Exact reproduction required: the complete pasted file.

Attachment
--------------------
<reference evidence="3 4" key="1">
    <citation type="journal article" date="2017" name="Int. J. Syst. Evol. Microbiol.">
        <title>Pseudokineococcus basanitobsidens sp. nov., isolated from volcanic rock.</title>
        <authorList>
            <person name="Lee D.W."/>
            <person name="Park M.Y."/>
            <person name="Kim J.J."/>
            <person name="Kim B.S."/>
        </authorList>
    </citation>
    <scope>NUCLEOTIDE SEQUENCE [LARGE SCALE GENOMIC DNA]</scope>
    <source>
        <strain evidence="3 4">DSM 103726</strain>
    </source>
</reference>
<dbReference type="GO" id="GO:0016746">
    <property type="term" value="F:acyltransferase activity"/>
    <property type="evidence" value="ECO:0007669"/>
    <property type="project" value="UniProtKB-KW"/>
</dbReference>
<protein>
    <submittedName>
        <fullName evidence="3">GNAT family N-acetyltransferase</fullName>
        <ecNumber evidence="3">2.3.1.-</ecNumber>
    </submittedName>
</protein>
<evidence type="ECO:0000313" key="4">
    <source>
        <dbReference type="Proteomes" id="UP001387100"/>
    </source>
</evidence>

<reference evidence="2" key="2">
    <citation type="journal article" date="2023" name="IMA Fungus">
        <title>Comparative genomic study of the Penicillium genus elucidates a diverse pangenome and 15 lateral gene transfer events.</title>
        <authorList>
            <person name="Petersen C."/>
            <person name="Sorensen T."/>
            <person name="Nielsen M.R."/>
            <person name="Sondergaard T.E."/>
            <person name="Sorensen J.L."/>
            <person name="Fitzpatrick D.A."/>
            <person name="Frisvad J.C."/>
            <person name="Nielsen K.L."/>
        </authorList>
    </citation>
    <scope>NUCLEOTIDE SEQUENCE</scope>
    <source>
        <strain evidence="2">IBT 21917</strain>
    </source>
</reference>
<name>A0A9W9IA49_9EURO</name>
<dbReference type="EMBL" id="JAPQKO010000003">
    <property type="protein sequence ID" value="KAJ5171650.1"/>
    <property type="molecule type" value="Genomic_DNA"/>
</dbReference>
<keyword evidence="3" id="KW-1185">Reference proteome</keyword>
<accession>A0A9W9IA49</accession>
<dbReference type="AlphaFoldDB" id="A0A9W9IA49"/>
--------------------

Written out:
<reference evidence="3 4" key="1">
    <citation type="journal article" date="2017" name="Int. J. Syst. Evol. Microbiol.">
        <title>Pseudokineococcus basanitobsidens sp. nov., isolated from volcanic rock.</title>
        <authorList>
            <person name="Lee D.W."/>
            <person name="Park M.Y."/>
            <person name="Kim J.J."/>
            <person name="Kim B.S."/>
        </authorList>
    </citation>
    <scope>NUCLEOTIDE SEQUENCE [LARGE SCALE GENOMIC DNA]</scope>
    <source>
        <strain evidence="3 4">DSM 103726</strain>
    </source>
</reference>
<dbReference type="GO" id="GO:0016746">
    <property type="term" value="F:acyltransferase activity"/>
    <property type="evidence" value="ECO:0007669"/>
    <property type="project" value="UniProtKB-KW"/>
</dbReference>
<protein>
    <submittedName>
        <fullName evidence="3">GNAT family N-acetyltransferase</fullName>
        <ecNumber evidence="3">2.3.1.-</ecNumber>
    </submittedName>
</protein>
<evidence type="ECO:0000313" key="4">
    <source>
        <dbReference type="Proteomes" id="UP001387100"/>
    </source>
</evidence>

<reference evidence="2" key="2">
    <citation type="journal article" date="2023" name="IMA Fungus">
        <title>Comparative genomic study of the Penicillium genus elucidates a diverse pangenome and 15 lateral gene transfer events.</title>
        <authorList>
            <person name="Petersen C."/>
            <person name="Sorensen T."/>
            <person name="Nielsen M.R."/>
            <person name="Sondergaard T.E."/>
            <person name="Sorensen J.L."/>
            <person name="Fitzpatrick D.A."/>
            <person name="Frisvad J.C."/>
            <person name="Nielsen K.L."/>
        </authorList>
    </citation>
    <scope>NUCLEOTIDE SEQUENCE</scope>
    <source>
        <strain evidence="2">IBT 21917</strain>
    </source>
</reference>
<name>A0A9W9IA49_9EURO</name>
<dbReference type="EMBL" id="JAPQKO010000003">
    <property type="protein sequence ID" value="KAJ5171650.1"/>
    <property type="molecule type" value="Genomic_DNA"/>
</dbReference>
<keyword evidence="3" id="KW-1185">Reference proteome</keyword>
<accession>A0A9W9IA49</accession>
<dbReference type="AlphaFoldDB" id="A0A9W9IA49"/>